Simulating Maize Emergence Using Soil and Climate Data
- Karl Weaich,
- Keith L. Bristow and
- Alfred Cass
Experimental programs aimed at improving seedling establishment in the semiarid tropics require quantitative information concerning the interaction between the seedbed environment and preemergent seedling growth. The model here described links a soil heat and water model, a soil strength model, and a temperature-dependent maize (Zea mays L.) shoot growth model to predict the response of preemergent maize seedlings to a physical environment typical of the semiarid tropics. In comparisons with field measurements taken in the semiarid tropics under high drying rate conditions, the model simulations yielded accurate representations of soil water, temperature, strength, and preemergent shoot growth of maize. The model was also used to compare the effects of radiation- vs. wind-dominated evaporative demand on preemergent seedling growth in a hardsetting seedbed. Results showed that under radiation-dominated conditions, the early onset of high soil temperature limited seedling growth, while under wind-dominated conditions, the early development of high soil strength affected seedling growth first. Simulations using surface mulch as an ameliorative management practice showed that mulch greatly reduced soil evaporation, thereby eliminating high soil strength as a limitation to seedling establishment. Results indicate that the model is a potentially useful tool for investigating the likely effects of soil and climate on seedling emergence.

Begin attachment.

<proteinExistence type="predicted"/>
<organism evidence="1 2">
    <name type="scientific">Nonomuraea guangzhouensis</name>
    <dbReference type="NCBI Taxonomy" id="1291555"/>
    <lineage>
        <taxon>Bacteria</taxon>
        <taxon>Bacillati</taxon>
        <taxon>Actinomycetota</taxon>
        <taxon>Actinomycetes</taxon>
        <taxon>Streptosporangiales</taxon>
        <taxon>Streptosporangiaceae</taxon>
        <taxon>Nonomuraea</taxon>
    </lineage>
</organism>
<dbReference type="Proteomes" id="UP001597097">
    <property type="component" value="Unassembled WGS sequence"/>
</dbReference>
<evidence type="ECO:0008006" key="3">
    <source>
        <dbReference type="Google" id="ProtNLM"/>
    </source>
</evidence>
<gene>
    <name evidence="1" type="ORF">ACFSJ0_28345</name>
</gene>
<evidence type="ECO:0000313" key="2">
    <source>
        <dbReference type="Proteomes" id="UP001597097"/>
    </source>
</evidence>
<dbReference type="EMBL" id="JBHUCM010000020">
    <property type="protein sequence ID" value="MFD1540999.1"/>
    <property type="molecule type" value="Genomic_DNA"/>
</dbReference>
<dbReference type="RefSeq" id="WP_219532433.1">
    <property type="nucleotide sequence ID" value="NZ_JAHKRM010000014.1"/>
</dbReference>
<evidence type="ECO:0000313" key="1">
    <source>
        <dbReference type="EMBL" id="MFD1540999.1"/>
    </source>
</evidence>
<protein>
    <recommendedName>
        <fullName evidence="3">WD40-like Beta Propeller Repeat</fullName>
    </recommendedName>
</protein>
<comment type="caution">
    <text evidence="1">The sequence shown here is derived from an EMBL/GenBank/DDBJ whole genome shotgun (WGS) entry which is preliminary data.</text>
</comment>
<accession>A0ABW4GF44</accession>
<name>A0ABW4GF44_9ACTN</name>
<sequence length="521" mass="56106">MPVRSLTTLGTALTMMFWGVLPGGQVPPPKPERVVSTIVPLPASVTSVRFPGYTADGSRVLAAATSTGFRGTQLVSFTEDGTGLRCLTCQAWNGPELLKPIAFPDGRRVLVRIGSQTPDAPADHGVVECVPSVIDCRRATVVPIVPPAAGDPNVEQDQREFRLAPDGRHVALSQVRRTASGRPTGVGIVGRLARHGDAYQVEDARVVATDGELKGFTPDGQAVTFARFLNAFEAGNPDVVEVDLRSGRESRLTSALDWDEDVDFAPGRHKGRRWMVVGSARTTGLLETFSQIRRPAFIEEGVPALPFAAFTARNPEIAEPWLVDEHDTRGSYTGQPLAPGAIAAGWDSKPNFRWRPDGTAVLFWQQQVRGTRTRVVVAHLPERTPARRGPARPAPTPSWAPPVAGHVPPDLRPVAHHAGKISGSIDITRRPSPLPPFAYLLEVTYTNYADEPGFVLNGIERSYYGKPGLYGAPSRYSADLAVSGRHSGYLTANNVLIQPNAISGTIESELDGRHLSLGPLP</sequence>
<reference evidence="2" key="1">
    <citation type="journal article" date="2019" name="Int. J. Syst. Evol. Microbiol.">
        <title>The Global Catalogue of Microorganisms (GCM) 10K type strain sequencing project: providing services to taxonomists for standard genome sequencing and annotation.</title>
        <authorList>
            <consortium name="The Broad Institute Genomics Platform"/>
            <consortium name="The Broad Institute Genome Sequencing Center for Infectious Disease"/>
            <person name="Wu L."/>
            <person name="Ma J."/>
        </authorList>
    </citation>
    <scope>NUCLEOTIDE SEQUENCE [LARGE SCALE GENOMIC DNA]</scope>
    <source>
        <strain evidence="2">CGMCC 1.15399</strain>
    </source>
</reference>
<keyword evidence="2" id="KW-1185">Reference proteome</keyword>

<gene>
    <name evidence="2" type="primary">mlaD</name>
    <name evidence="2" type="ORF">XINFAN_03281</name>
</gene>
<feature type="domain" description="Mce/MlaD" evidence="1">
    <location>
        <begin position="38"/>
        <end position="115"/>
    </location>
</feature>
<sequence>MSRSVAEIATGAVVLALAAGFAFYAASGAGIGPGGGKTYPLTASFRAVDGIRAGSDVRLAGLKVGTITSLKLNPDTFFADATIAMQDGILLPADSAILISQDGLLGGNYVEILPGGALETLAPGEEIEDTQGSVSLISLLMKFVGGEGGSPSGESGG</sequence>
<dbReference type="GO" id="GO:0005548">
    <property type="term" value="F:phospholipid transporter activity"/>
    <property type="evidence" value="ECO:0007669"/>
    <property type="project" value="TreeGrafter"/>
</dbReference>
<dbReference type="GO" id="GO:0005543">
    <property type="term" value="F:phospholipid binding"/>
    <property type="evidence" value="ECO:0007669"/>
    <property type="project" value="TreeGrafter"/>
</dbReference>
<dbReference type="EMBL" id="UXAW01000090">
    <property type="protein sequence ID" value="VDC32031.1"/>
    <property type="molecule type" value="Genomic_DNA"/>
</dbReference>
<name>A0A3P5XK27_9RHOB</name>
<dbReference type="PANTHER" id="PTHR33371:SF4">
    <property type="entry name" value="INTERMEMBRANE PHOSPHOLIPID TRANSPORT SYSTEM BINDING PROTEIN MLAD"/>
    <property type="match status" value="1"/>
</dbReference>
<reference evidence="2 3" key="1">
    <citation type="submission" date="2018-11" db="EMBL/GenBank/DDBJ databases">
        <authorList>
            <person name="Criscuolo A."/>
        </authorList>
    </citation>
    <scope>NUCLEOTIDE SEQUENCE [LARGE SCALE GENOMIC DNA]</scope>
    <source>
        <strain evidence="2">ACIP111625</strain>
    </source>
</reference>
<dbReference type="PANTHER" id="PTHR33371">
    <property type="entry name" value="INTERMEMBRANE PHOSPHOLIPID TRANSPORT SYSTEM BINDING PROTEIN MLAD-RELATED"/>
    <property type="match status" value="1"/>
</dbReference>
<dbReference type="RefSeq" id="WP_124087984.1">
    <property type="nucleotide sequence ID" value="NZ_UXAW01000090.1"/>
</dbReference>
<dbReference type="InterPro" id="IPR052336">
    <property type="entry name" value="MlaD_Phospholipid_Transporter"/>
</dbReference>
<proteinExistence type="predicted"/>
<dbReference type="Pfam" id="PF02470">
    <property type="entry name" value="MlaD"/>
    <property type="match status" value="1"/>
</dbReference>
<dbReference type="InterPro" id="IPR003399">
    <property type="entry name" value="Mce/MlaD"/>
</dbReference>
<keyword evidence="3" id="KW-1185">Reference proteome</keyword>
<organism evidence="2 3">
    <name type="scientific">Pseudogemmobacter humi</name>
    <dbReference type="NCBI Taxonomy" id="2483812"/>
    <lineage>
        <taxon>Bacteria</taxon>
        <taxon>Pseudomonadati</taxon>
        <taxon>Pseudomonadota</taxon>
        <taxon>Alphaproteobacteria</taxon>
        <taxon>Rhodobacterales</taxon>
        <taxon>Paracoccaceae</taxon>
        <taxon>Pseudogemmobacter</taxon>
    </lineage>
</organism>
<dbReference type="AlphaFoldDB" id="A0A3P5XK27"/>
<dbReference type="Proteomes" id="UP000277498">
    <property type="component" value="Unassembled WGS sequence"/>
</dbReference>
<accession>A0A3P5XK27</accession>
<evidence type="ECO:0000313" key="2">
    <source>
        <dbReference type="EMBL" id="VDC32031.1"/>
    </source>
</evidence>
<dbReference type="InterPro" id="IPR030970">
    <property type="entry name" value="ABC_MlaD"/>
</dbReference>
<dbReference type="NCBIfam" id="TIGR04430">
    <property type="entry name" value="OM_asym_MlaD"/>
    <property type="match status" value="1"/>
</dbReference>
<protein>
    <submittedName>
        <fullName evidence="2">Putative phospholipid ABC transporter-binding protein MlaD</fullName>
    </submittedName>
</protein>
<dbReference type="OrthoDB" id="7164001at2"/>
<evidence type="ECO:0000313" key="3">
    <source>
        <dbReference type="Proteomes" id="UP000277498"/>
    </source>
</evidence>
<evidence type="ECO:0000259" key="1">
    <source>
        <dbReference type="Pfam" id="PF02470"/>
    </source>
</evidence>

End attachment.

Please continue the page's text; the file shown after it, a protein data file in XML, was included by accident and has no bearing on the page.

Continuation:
Copyright © . .